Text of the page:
For newly diagnosed Multiple Myeloma (NDMM) patients aged 70 years or younger and eligible for transplant, autologous stem cell transplantation (ASCT) followed by lenalidomide maintenance, has become a fairly standard first regimen. In the CALGB (Alliance) 100104 study, maintenance treatment with a course of lenalidomide was compared with placebo after ASCT, and initially assessed at a median follow-up of 34 months. In August 2017, the findings of this randomized, double-blind, placebo-controlled, phase III trial, with a longer median follow-up of 91 months, were published in The Lancet Haematology. The study was led by Sarah A. Holstein from The University of Nebraska Medical Center, Omaha, USA, and Philip L. McCarthy, from the Roswell Park Cancer Institute, Buffalo, USA, along with a team of researchers throughout the USA. The primary endpoint was time to progression (TTP), with intention-to-treat (ITT) analysis.
All data is given as lenalidomide vs placebo:
- Patients (pts) (n = 460) were recruited between April 14th 2005, and July 2nd 2009, aged 18-70 years
- Eligibility: Pts were symptomatic and requiring treatment; had received ≤ 2 induction regimens and had achieved stable disease or better in the first 100 days after ASCT
- Pts were divided into two groups to receive either lenalidomide (n=231) or placebo (n=229)
- Starting dose = two capsules (10 mg) per day, with three capsules (15 mg) per day given after 3 months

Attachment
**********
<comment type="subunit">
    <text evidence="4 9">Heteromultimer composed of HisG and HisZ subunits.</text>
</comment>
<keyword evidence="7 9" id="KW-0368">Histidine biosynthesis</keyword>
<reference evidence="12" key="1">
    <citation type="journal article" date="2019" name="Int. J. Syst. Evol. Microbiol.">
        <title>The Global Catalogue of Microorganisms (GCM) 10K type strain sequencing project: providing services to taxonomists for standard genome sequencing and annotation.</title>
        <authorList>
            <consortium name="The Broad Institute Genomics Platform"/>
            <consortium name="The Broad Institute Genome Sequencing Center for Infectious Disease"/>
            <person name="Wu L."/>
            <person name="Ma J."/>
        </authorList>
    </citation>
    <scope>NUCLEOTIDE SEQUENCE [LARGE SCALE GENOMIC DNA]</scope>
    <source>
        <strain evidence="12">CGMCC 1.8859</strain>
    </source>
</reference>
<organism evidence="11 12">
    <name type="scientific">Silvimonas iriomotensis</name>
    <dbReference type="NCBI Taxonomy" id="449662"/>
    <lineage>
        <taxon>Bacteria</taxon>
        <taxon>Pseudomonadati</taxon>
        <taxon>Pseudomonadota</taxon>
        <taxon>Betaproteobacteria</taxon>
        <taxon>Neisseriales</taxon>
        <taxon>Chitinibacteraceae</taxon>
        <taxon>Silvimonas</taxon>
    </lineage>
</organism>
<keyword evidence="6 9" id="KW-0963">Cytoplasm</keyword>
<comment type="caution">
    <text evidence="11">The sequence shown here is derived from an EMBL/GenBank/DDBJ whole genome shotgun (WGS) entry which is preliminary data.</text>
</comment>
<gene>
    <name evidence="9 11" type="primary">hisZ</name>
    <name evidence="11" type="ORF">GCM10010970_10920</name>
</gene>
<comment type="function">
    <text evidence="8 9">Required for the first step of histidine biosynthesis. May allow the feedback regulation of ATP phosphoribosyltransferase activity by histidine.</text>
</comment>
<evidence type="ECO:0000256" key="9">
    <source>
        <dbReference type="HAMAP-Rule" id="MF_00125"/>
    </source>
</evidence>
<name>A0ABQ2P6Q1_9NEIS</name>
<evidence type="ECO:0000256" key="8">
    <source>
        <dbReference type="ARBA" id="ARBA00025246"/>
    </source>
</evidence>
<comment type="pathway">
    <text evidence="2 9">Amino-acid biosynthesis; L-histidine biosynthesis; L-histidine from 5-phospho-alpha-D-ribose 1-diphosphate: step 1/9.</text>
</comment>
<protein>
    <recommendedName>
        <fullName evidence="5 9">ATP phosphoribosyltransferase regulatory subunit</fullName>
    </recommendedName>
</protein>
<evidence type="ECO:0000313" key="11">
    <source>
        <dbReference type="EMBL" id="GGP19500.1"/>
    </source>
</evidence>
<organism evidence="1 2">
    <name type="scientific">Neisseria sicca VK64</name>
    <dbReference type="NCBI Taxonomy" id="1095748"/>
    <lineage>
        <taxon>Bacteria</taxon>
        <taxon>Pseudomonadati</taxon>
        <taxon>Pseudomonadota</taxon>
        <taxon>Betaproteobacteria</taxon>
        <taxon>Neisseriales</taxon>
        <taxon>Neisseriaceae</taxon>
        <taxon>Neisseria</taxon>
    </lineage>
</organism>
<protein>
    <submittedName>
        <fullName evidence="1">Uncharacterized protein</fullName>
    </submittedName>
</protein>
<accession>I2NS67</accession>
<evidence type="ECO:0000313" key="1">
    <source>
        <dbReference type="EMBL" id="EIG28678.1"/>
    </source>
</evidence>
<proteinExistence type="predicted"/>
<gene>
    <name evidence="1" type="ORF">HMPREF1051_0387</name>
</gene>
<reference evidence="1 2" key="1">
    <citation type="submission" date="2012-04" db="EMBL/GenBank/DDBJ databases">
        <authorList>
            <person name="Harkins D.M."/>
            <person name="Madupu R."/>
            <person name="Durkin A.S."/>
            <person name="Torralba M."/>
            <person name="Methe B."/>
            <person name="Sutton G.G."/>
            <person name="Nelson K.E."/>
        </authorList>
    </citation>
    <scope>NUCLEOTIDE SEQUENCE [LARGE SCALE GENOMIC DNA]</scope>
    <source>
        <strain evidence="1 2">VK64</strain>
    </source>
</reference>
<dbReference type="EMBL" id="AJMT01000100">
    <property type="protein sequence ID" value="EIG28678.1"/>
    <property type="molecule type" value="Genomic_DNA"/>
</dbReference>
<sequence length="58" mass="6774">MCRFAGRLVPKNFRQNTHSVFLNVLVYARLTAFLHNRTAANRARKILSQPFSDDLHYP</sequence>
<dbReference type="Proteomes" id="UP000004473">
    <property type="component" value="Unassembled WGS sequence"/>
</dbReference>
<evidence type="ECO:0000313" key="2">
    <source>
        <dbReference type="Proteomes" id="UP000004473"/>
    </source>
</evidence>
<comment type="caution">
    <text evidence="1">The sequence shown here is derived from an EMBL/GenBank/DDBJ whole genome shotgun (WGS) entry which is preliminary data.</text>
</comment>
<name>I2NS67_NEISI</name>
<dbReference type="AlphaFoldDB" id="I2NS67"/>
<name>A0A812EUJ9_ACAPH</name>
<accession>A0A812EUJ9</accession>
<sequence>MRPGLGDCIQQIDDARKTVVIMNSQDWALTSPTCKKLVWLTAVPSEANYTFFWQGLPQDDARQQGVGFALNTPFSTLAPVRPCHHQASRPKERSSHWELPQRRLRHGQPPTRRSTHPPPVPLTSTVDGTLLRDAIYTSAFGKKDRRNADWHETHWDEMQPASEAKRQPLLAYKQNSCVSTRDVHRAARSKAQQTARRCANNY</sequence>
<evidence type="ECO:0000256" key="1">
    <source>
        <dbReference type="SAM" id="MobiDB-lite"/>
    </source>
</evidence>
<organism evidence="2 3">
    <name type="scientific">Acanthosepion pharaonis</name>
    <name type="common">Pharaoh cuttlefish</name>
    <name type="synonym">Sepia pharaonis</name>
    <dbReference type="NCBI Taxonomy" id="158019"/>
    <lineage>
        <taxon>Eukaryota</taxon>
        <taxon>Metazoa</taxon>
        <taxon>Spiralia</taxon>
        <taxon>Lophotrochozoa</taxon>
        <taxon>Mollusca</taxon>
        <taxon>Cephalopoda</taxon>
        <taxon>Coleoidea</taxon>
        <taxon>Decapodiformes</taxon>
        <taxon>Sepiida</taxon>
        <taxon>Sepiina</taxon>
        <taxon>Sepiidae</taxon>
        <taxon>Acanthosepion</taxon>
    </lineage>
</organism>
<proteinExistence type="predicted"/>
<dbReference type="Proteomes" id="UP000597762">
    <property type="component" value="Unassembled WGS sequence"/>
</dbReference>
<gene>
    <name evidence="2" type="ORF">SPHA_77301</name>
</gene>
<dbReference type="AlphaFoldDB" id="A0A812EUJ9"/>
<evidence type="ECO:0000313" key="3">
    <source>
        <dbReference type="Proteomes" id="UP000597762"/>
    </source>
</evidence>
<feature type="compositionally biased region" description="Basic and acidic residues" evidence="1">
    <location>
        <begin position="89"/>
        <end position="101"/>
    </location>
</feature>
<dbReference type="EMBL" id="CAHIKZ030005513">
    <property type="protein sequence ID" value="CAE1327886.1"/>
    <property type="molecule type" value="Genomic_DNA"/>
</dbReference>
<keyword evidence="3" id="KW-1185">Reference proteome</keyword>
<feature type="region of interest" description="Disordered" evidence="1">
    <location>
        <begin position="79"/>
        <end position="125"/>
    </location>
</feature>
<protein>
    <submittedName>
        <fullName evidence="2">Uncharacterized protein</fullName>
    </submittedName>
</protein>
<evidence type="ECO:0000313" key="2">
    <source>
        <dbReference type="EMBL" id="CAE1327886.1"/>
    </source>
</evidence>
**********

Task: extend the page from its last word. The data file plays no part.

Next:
- At a median follow-up of 18 months and 3 interim studies, the trial was unblinded
- Pts in the placebo group without progressive disease (PD) moved into the lenalidomide group = 86/128 (67%)
- Median duration of treatment: 31 months (95% CI, 24.8-35.8) vs 18.1 months (95% CI 17.1-22.6)
- Median duration of treatment within placebo group: crossover group = 30.7 months (95% CI 12.5-17.3); non-crossover pts = 14.5 months (95% CI 12.5-17.3)
- Median follow-up for updated survival analysis = 91 months (IQR 83.6–103.1)
- Pts with progressive disease (PD) or death = 146/231 (63%) vs 176/229 (77%)
- Median OS = 113.8 months (95% CI 100.4–not reached) vs 84.1 months (73.8–106.0); HR = 0.61, (95% CI 0.46–0.80; p= 0.00040).
- OS at 5-years = 76% (95% CI 70–81) vs 64% (95% CI 58–70)
- Median TTP: 57.3 months (95% CI 44.2–73.3) vs 28.9 months (23.0–36.3); HR = 0.57 (95% CI 0.46–0.71); p<0.0001
- TTP benefits observed regardless of prior lenalidomide or thalidomide exposure
- Most common grade 3–4 adverse events (AEs):
- Neutropenia = 116 pts (50%) vs 41 pts (18%)
- Thrombocytopenia = 34 pts (15%) vs 12 pts (5%)
- Haematological malignancies = 18 pts (8%) vs 3 pts (1%)
- Solid tumour = 14 pts (6%) vs 9pts (4%)
- Non-invasive second primary malignancies = 11 pts (5%) vs 6 pts (3%)
This long-term study strengthens the case for ASCT followed by lenalidomide maintenance as a standard of care for transplant eligible patients. Despite the higher occurrence of SPMs in the lenalidomide group, the benefit with regards to TTP and OS outweighs the risk. This is encouraging for physicians in the USA that are using this in routine practice, but it has yet to be licensed in Europe for the treatment of NDMM patients. Currently, the European Medicines Agency licenses (EMA) only allow treatment of newly diagnosed patients that are not eligible for transplant, and in combination with dexamethasone for patients that have received at least one prior therapy.